It used to be the West Coast. And for a long stretch, it was the Minnesota Twins.
This season, it's the Cleveland Indians.
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Try as they might, the White Sox just can't beat the Indians, and Friday afternoon's 3-1 decision was their 10th straight loss to Cleveland.
"We've had our opportunities," manager Robin Ventura after the Sox dropped to 2-13 against the Indians on the season. "I think even today and at their place. (Thursday) night (a 14-3 loss) was one of those where you didn't have a chance from the beginning. For most of them, we've had chances."
The White Sox were 2-for-12 with runners in scoring position against hard-throwing Cleveland starter Danny Salazar and seven relief pitchers.
Salazar lasted just 3⅔ innings, but the right-hander had 9 strikeouts.
"(Salazar) throws hard, throws a lot of fastballs," said Marcus Semien, who started at second base and went 2-for-5. "You've got to be ready for the fastball against him. We put together some good at-bats, but we struck out a little bit. I like where we're going -- we've just got to get those big hits. We should be winning games because we're pitching well."
Like Salazar, Sox starter Hector Santiago didn't last too long. The left-hander threw 94 pitches in 4 innings while allowing 3 runs on 6 hits and 3 walks.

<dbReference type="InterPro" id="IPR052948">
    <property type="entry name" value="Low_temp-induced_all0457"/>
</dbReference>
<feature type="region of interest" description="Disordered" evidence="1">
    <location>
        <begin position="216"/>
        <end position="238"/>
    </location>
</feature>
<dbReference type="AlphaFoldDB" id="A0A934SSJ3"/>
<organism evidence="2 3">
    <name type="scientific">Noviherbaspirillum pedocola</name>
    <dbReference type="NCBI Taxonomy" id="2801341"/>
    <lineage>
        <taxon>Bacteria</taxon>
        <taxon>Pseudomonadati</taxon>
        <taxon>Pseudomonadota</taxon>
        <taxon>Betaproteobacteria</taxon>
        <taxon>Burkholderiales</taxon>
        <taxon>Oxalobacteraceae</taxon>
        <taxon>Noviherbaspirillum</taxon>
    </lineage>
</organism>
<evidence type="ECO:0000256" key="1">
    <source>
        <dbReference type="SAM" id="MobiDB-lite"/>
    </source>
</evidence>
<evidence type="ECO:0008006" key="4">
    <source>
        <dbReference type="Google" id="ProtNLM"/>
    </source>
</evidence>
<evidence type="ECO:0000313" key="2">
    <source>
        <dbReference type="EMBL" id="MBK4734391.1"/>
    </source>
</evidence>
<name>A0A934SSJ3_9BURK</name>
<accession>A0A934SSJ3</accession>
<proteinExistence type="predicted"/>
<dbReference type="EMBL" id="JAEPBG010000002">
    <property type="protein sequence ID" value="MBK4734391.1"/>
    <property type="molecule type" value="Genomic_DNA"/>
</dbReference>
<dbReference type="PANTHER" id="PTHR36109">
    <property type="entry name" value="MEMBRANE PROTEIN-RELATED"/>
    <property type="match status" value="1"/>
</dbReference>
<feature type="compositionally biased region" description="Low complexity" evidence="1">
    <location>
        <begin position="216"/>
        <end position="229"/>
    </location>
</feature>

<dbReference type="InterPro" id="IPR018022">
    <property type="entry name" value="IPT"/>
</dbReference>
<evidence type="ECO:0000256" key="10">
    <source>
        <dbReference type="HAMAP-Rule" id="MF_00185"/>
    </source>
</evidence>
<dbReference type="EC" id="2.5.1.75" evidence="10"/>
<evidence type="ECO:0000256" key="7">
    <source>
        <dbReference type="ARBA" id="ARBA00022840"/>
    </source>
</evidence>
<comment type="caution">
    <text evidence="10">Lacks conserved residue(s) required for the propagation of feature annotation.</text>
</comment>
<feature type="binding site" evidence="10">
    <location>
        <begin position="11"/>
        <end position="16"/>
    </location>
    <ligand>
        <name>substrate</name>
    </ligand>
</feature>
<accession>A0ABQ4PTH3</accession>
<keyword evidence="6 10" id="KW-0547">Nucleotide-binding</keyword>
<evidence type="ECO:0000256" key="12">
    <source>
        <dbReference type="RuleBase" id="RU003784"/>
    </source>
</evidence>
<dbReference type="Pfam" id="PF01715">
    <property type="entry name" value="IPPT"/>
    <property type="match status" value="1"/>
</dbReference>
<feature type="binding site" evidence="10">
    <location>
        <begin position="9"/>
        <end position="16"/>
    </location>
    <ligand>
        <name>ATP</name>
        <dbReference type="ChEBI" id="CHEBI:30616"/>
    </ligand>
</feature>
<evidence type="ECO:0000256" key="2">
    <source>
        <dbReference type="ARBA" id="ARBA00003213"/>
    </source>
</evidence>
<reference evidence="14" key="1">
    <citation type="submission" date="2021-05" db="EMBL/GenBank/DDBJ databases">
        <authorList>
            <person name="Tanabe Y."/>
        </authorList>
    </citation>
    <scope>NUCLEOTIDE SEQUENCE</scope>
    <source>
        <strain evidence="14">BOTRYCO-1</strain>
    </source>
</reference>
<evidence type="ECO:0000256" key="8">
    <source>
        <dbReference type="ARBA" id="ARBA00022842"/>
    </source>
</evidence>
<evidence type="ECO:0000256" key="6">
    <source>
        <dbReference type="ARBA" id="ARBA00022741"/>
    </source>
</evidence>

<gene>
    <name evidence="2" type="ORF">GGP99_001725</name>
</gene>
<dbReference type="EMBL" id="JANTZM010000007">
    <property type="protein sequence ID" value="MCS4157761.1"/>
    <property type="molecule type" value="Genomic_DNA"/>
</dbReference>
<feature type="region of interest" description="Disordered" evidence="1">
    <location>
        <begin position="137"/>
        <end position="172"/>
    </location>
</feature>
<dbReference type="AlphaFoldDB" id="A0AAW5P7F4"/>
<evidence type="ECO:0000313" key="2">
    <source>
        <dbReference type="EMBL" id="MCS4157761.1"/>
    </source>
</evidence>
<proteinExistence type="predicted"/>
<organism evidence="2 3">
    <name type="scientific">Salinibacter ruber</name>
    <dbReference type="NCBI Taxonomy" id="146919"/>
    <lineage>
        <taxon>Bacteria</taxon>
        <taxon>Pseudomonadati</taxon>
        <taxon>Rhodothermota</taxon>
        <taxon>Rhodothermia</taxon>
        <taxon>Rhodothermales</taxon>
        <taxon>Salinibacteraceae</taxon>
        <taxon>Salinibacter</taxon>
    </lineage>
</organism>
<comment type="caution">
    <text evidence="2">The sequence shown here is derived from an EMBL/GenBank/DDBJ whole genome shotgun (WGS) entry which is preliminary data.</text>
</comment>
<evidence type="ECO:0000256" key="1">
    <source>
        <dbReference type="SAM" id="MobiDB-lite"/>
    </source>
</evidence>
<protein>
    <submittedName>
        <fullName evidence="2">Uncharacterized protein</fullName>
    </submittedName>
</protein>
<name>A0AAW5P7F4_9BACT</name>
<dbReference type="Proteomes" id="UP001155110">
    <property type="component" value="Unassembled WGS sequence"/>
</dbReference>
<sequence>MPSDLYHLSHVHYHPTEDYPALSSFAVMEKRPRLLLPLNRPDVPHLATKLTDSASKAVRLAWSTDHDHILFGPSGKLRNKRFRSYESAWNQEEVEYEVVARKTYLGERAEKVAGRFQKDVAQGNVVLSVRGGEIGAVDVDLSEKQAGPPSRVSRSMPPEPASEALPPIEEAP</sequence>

"He's probably a little tired," Ventura said. "I would imagine that's part of it. As far as being able to locate, he's just getting into too much trouble. You've seen it probably during the course of the year, but I think it's been increased with the workload and where he's at. He could just be tired."
Santiago (4-9, 3.53 ERA) has thrown 142⅔ innings this season after pitching 70⅓ innings for the White Sox last year.
"For the most part, it's been a successful season," Santiago said. "I feel where I'm at right now is not where I want to be innings-wise and going deep into the games. I don't feel tired. Maybe it is. But I honestly don't feel like it is to use as an excuse. I'm definitely past where I've been in innings. But I don't think I'm tired, and so far it has been pretty good all around."
Shut it down?
Judging by the way he pitched in Thursday night's 14-3 loss to the Indians, it might be wise for John Danks to shut it down for the rest of the season.
In August of 2012, the White Sox' left-handed starter had shoulder surgery. The full recovery time is 18 months, so Danks should be 100 percent by spring training.
But after allowing 7 runs (6 earned) on 9 hits and 3 walks in 4 innings against Cleveland, Danks (4-13) said he wants to try finishing out the current season as strong as possible.
"The best thing for me and hopefully the team is for me to go out there and make every start and throw as many innings as I can," Danks said. "Try to build up into the off-season and be ready for next year. I'm not looking ahead to next year at this point. I know there's still work to be done."
The Sox are playing out the schedule with a six-man rotation, and manager Robin Ventura expects Danks to make his final two starts of the season.
"Watching him, nothing looks physically wrong with him so right now I'd just rather have him pitch," Ventura said. "He hasn't said anything about hitting a wall. (Thursday) night is one you just get by quickly. That's not the pitcher he is. We've seen him have a nice run pitching well."